One sunny day in May a few years ago, two roommates and I drove out to a farm in the country to pick up a couple of three-week-old turkey poults. The farmer raised her eyebrows when we told her that we planned to keep them in our urban neighborhood in Berkeley, California. But we assured her that our turkeys would have a good life, and she relinquished the apple-size birds to us. They chirped plaintively throughout the entire hour and a half of our drive home.
The farmer was probably right to worry. None of us had ever had any turkey experience, unless you counted the kind that appears on your plate at Thanksgiving. A lifelong city-dweller, I had never spent so much as an afternoon on a farm, let alone raised my own livestock.
But that year, 2011, all of a sudden my friends and neighbors began to talk about farming and food. Michael Pollan's influential book The Omnivore's Dilemma had come out a few years earlier, and more recently, journalist and farmer Novella Carpenter had written her book Farm City about raising turkeys, goats, and even pigs in one of Oakland's grittiest neighborhoods.
On my block, chicken coops sprouted like toadstools overnight. Hipsters began haunting the farmers markets, flirting with each other over baskets of kale and collard greens. The poor butcher at the meat stall couldn't get a moment's peace, so surrounded was he by swooning girls. My friends and I signed up for weekly boxes of farm produce, which resulted in acrobatic feats of menu planning. For a while, if I typed "too much" into Google on my laptop, it automatically filled in "kohlrabi."
It didn't take long for our turkeys to get used to their new life in Berkeley. Until they were big enough to live outside, we kept them in our living room. There is a reason that people don't typically keep poultry in their living rooms: The birds poop everywhere and make your house smell awful. But what our turkeys lacked in personal hygiene they more than made up for with charm. In the evenings, they followed my two roommates and me from room to room, skittering along in an adorable half-flying, half-scurrying fashion. We taught them to fly from one couch to another. If I curled up in a chair to read a book, the birds would eventually arrange themselves on my lap and fall asleep. They looked like miniature dinosaurs.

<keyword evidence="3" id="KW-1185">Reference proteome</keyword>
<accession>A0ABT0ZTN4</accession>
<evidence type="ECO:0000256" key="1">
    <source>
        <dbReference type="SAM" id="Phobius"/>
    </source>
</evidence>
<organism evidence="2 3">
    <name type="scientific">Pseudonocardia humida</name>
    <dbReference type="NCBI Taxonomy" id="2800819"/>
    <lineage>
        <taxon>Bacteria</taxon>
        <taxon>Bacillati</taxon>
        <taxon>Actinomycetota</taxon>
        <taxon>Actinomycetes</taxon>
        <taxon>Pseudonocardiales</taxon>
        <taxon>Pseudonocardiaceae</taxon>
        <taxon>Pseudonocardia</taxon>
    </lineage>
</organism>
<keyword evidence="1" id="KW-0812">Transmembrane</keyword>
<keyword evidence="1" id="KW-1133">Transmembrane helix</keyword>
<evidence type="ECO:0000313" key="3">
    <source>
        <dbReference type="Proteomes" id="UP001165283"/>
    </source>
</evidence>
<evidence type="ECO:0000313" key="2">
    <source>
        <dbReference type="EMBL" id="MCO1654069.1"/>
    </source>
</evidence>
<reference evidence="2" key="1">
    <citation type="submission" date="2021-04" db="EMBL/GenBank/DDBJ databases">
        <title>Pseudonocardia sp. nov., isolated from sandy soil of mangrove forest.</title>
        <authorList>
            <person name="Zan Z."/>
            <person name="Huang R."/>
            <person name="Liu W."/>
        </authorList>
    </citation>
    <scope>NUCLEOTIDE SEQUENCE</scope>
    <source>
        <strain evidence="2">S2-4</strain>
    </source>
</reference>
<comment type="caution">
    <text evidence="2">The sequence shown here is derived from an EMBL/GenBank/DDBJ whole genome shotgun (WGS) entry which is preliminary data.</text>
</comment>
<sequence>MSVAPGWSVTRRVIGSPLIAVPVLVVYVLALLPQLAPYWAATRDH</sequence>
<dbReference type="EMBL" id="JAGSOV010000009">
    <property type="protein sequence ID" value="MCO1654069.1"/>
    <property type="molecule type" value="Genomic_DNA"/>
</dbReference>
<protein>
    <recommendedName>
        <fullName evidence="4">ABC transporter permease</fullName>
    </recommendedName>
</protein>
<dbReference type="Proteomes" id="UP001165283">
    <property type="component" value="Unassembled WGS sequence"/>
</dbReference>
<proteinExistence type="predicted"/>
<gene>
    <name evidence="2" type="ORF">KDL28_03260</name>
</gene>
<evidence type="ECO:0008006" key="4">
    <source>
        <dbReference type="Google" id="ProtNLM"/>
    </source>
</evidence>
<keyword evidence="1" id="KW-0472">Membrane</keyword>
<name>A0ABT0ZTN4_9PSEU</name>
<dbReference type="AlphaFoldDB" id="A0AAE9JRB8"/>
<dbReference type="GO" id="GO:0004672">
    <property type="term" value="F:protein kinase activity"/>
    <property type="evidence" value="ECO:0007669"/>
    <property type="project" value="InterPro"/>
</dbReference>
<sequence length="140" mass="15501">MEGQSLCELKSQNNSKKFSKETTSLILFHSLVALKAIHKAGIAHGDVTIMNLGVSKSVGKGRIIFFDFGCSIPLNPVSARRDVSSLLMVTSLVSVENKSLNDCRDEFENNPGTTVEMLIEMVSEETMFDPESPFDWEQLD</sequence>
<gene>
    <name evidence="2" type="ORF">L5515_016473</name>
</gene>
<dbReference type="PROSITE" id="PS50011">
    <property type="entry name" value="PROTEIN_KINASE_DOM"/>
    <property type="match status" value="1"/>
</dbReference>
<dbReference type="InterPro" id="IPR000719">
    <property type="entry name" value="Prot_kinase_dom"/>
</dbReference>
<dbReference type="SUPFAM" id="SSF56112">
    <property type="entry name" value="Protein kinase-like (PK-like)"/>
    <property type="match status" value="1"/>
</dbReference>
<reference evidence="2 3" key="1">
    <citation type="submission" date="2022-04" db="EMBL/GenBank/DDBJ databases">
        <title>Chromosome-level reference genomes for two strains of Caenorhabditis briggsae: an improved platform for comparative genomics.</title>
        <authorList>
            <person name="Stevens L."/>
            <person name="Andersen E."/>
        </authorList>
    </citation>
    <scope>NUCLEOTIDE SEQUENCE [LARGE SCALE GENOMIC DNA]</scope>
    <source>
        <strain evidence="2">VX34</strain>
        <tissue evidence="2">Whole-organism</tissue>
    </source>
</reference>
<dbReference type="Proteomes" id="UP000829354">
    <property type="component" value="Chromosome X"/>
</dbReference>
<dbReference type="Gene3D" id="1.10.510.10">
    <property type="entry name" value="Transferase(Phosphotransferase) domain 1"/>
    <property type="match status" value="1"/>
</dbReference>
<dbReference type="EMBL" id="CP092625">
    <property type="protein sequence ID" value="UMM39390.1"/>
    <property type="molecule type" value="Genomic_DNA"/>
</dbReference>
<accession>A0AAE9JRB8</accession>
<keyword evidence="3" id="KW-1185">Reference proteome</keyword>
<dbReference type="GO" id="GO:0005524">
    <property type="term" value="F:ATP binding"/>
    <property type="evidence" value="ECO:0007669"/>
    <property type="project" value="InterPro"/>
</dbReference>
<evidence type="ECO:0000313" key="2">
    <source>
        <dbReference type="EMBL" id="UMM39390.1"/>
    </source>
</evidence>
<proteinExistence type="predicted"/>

When they were ready for an outdoor home, our across-the-street neighbors, a carpenter and a landscaper, built an impressive and spacious pen for the turkeys in their yard. I came over every morning with treats for the birds: raisins, nuts, and canned tuna for extra protein. They developed a particular taste for Trader Joe's arugula, which they could spot before I even took it out of the bag. They flapped their wings and nipped at me in anticipation. Both birds turned out to be hens — lucky for us and our neighbors, since male birds would have made a lot more noise.
Despite their bohemian upbringing, our turkeys thrived. By November they were 15 pounds each, big enough to feed a crowd. As Thanksgiving approached, we all agreed that we wanted to do right by these amazing creatures.
When we pictured killing our turkeys, we envisioned a somber and beautiful ceremony honoring the lives of the two birds we had raised since they were small enough to fit in the palms of our hands. We had researched the most humane way to end their lives — by hanging them upside down in a cone and slitting their jugular vein with a single fast and merciful cut. I had picked out a luminous W. S. Merwin poem for the occasion. There was talk of burning sage.
But on the afternoon when we assembled to slaughter the first of the two turkeys, something happened that we hadn't accounted for: Kids started showing up. Word had spread in our neighborhood that something was going to be killed, and everyone wanted to be there to watch the spectacle.